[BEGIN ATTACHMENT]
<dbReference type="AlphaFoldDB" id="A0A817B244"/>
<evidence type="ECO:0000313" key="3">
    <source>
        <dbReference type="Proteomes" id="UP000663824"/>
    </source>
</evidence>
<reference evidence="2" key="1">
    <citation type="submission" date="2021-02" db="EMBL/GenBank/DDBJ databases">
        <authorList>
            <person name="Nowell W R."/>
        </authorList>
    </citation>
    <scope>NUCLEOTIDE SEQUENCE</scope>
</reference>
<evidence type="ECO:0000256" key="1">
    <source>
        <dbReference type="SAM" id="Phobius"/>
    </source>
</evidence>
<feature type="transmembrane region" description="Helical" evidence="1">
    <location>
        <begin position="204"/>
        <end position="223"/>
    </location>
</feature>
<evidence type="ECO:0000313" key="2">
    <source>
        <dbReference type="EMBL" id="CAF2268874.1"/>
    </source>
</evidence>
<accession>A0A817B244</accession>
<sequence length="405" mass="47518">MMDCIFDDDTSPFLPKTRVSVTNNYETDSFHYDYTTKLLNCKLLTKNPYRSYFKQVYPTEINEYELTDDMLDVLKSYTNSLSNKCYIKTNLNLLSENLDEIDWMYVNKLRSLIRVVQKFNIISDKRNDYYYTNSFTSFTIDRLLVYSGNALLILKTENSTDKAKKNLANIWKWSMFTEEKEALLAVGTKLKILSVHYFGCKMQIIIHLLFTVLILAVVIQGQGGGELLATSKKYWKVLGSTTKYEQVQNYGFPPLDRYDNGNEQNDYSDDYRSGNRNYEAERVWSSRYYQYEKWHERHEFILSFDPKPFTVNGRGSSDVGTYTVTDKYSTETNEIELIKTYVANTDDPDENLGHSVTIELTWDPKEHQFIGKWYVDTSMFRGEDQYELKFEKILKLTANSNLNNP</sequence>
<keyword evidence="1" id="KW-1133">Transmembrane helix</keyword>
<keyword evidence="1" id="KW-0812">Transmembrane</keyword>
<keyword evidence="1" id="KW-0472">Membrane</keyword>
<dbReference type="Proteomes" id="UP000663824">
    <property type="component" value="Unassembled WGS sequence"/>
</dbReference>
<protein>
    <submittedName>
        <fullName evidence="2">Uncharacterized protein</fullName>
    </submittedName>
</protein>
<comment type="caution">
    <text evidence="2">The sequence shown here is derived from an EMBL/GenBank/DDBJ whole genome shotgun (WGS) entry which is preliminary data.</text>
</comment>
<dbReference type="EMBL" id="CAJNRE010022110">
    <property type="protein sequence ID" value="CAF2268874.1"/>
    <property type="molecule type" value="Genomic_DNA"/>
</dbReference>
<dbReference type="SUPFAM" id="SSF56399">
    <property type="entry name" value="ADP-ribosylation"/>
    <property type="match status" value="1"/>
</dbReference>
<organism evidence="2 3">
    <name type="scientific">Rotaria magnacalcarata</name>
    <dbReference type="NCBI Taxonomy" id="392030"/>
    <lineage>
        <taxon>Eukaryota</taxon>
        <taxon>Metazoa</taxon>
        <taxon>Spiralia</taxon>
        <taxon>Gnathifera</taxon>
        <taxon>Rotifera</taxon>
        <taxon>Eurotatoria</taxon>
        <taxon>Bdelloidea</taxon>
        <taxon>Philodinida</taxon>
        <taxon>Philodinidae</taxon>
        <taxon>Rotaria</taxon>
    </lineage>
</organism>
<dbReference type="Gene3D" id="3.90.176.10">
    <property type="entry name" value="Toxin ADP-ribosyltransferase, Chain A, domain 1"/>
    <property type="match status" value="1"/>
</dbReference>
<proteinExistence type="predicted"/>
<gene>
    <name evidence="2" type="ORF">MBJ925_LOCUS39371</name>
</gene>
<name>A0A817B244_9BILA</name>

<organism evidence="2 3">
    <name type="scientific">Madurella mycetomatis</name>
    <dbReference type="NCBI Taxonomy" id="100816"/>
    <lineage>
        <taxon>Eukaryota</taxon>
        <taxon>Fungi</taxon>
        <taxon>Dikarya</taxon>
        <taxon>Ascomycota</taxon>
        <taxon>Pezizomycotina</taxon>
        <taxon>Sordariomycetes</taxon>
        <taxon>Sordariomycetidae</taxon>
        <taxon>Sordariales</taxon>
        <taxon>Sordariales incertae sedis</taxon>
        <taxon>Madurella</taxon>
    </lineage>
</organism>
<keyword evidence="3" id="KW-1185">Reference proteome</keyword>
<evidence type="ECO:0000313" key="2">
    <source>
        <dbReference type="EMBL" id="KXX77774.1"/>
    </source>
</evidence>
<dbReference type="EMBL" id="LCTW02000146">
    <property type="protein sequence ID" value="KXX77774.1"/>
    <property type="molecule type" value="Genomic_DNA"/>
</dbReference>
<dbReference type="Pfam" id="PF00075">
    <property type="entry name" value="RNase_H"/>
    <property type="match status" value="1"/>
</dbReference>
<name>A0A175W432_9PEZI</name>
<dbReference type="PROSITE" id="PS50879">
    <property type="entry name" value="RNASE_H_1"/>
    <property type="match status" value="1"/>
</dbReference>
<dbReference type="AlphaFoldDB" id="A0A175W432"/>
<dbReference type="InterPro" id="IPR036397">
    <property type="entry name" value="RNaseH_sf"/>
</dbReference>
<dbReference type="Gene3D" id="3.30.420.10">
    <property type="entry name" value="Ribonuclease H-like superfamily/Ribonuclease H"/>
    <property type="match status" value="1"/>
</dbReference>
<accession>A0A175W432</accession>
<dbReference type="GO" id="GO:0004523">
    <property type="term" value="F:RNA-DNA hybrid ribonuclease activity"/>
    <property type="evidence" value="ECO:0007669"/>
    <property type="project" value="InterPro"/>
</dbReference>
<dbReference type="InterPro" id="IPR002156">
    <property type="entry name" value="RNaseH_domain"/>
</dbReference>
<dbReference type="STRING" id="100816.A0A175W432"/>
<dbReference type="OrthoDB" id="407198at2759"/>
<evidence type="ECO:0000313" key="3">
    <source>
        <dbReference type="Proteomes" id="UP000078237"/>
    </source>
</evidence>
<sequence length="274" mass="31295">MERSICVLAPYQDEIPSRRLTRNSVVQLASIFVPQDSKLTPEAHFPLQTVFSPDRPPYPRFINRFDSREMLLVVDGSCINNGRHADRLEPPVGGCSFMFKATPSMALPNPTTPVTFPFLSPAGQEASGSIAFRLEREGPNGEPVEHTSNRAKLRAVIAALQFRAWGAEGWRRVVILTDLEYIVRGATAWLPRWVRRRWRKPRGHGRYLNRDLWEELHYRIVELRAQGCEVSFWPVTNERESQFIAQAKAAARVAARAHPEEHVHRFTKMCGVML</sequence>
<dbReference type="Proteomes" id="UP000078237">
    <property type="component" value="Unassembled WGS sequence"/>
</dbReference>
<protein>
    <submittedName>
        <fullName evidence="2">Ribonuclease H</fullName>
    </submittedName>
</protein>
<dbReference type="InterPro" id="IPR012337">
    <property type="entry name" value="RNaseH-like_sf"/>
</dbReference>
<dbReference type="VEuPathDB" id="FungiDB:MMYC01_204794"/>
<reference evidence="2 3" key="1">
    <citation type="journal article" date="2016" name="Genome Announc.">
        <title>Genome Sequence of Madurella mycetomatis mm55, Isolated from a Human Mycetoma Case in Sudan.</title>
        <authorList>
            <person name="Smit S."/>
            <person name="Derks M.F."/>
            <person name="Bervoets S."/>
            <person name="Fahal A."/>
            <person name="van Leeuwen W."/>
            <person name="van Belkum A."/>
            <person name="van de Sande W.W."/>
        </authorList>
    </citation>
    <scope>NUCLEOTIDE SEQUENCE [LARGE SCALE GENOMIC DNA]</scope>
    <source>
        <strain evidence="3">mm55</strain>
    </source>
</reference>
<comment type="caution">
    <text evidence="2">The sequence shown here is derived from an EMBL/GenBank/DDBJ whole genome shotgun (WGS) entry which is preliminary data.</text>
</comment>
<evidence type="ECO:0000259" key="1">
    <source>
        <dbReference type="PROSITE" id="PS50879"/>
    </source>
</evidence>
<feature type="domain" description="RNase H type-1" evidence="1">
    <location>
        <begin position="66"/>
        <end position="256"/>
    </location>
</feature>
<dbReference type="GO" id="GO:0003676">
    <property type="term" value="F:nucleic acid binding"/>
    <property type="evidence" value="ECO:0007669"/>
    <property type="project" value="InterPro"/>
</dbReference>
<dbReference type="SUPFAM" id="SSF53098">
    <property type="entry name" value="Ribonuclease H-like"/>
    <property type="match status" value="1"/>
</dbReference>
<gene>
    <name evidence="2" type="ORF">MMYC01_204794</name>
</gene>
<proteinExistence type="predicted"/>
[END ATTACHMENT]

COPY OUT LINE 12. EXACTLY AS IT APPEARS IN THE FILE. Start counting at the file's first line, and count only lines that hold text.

    </citation>